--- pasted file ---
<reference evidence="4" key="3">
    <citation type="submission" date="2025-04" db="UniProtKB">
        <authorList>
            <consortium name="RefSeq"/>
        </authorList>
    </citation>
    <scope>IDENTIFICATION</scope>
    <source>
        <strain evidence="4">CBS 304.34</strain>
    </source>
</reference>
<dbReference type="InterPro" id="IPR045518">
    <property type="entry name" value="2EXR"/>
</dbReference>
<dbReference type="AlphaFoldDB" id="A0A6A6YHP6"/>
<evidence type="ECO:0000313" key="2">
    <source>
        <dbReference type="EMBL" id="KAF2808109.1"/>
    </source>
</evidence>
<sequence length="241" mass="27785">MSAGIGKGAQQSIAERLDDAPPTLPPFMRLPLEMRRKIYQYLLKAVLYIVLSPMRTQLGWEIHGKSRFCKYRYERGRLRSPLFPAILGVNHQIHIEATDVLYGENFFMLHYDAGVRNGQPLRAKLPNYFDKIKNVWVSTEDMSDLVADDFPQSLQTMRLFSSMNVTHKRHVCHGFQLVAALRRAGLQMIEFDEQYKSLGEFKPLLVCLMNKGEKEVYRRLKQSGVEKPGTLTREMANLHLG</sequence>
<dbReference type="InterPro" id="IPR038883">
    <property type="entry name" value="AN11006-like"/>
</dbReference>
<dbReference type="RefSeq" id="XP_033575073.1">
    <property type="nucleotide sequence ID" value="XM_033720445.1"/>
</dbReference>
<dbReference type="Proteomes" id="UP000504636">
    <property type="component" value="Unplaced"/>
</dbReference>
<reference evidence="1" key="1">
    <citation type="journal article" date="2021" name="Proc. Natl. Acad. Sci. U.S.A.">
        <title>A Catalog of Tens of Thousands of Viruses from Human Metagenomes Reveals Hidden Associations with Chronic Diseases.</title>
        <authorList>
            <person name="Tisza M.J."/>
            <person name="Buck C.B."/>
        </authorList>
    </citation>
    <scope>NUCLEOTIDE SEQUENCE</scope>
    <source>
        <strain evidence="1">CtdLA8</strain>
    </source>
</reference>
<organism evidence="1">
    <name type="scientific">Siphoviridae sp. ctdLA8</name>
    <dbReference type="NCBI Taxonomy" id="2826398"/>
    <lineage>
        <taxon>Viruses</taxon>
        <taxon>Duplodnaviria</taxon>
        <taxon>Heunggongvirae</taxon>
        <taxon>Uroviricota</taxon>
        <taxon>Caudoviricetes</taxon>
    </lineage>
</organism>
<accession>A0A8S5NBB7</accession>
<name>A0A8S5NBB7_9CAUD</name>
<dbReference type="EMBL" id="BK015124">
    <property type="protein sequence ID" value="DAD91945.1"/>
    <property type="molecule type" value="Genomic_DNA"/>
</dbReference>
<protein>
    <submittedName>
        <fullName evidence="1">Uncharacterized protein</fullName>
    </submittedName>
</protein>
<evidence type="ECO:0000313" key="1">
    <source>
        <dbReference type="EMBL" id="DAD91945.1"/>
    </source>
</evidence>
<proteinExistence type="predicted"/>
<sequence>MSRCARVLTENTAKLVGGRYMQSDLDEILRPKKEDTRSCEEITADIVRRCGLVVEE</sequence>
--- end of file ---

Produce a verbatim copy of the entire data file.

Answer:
<reference evidence="4" key="3">
    <citation type="submission" date="2025-04" db="UniProtKB">
        <authorList>
            <consortium name="RefSeq"/>
        </authorList>
    </citation>
    <scope>IDENTIFICATION</scope>
    <source>
        <strain evidence="4">CBS 304.34</strain>
    </source>
</reference>
<dbReference type="InterPro" id="IPR045518">
    <property type="entry name" value="2EXR"/>
</dbReference>
<dbReference type="AlphaFoldDB" id="A0A6A6YHP6"/>
<evidence type="ECO:0000313" key="2">
    <source>
        <dbReference type="EMBL" id="KAF2808109.1"/>
    </source>
</evidence>
<sequence length="241" mass="27785">MSAGIGKGAQQSIAERLDDAPPTLPPFMRLPLEMRRKIYQYLLKAVLYIVLSPMRTQLGWEIHGKSRFCKYRYERGRLRSPLFPAILGVNHQIHIEATDVLYGENFFMLHYDAGVRNGQPLRAKLPNYFDKIKNVWVSTEDMSDLVADDFPQSLQTMRLFSSMNVTHKRHVCHGFQLVAALRRAGLQMIEFDEQYKSLGEFKPLLVCLMNKGEKEVYRRLKQSGVEKPGTLTREMANLHLG</sequence>
<dbReference type="InterPro" id="IPR038883">
    <property type="entry name" value="AN11006-like"/>
</dbReference>
<dbReference type="RefSeq" id="XP_033575073.1">
    <property type="nucleotide sequence ID" value="XM_033720445.1"/>
</dbReference>
<dbReference type="Proteomes" id="UP000504636">
    <property type="component" value="Unplaced"/>
</dbReference>
<reference evidence="1" key="1">
    <citation type="journal article" date="2021" name="Proc. Natl. Acad. Sci. U.S.A.">
        <title>A Catalog of Tens of Thousands of Viruses from Human Metagenomes Reveals Hidden Associations with Chronic Diseases.</title>
        <authorList>
            <person name="Tisza M.J."/>
            <person name="Buck C.B."/>
        </authorList>
    </citation>
    <scope>NUCLEOTIDE SEQUENCE</scope>
    <source>
        <strain evidence="1">CtdLA8</strain>
    </source>
</reference>
<organism evidence="1">
    <name type="scientific">Siphoviridae sp. ctdLA8</name>
    <dbReference type="NCBI Taxonomy" id="2826398"/>
    <lineage>
        <taxon>Viruses</taxon>
        <taxon>Duplodnaviria</taxon>
        <taxon>Heunggongvirae</taxon>
        <taxon>Uroviricota</taxon>
        <taxon>Caudoviricetes</taxon>
    </lineage>
</organism>
<accession>A0A8S5NBB7</accession>
<name>A0A8S5NBB7_9CAUD</name>
<dbReference type="EMBL" id="BK015124">
    <property type="protein sequence ID" value="DAD91945.1"/>
    <property type="molecule type" value="Genomic_DNA"/>
</dbReference>
<protein>
    <submittedName>
        <fullName evidence="1">Uncharacterized protein</fullName>
    </submittedName>
</protein>
<evidence type="ECO:0000313" key="1">
    <source>
        <dbReference type="EMBL" id="DAD91945.1"/>
    </source>
</evidence>
<proteinExistence type="predicted"/>
<sequence>MSRCARVLTENTAKLVGGRYMQSDLDEILRPKKEDTRSCEEITADIVRRCGLVVEE</sequence>